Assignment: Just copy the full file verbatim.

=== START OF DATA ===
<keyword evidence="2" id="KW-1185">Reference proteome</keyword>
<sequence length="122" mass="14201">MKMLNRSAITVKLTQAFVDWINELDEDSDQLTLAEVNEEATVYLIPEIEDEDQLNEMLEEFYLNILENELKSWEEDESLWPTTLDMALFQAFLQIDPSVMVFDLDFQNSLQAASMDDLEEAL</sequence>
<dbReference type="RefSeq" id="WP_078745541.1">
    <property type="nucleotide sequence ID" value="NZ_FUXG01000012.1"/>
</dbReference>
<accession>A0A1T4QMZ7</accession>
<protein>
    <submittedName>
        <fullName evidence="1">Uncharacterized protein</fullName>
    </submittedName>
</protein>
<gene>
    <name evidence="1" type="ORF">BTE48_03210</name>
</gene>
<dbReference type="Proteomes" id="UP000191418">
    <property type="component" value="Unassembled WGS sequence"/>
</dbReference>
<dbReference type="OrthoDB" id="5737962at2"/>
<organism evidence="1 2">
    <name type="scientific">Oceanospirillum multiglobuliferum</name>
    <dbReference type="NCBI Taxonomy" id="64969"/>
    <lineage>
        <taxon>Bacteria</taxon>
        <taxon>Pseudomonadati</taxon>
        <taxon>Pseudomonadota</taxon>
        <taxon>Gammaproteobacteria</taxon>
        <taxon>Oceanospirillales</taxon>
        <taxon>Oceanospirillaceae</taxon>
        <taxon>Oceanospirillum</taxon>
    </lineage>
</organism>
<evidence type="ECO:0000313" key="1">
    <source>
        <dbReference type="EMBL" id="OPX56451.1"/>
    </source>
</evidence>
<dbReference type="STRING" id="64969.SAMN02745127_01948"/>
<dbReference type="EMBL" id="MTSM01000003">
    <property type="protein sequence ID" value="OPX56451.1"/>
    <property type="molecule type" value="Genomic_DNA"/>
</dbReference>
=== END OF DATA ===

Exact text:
<keyword evidence="2" id="KW-1185">Reference proteome</keyword>
<sequence length="122" mass="14201">MKMLNRSAITVKLTQAFVDWINELDEDSDQLTLAEVNEEATVYLIPEIEDEDQLNEMLEEFYLNILENELKSWEEDESLWPTTLDMALFQAFLQIDPSVMVFDLDFQNSLQAASMDDLEEAL</sequence>
<dbReference type="RefSeq" id="WP_078745541.1">
    <property type="nucleotide sequence ID" value="NZ_FUXG01000012.1"/>
</dbReference>
<accession>A0A1T4QMZ7</accession>
<protein>
    <submittedName>
        <fullName evidence="1">Uncharacterized protein</fullName>
    </submittedName>
</protein>
<gene>
    <name evidence="1" type="ORF">BTE48_03210</name>
</gene>
<dbReference type="Proteomes" id="UP000191418">
    <property type="component" value="Unassembled WGS sequence"/>
</dbReference>
<dbReference type="OrthoDB" id="5737962at2"/>
<organism evidence="1 2">
    <name type="scientific">Oceanospirillum multiglobuliferum</name>
    <dbReference type="NCBI Taxonomy" id="64969"/>
    <lineage>
        <taxon>Bacteria</taxon>
        <taxon>Pseudomonadati</taxon>
        <taxon>Pseudomonadota</taxon>
        <taxon>Gammaproteobacteria</taxon>
        <taxon>Oceanospirillales</taxon>
        <taxon>Oceanospirillaceae</taxon>
        <taxon>Oceanospirillum</taxon>
    </lineage>
</organism>
<evidence type="ECO:0000313" key="1">
    <source>
        <dbReference type="EMBL" id="OPX56451.1"/>
    </source>
</evidence>
<dbReference type="STRING" id="64969.SAMN02745127_01948"/>
<dbReference type="EMBL" id="MTSM01000003">
    <property type="protein sequence ID" value="OPX56451.1"/>
    <property type="molecule type" value="Genomic_DNA"/>
</dbReference>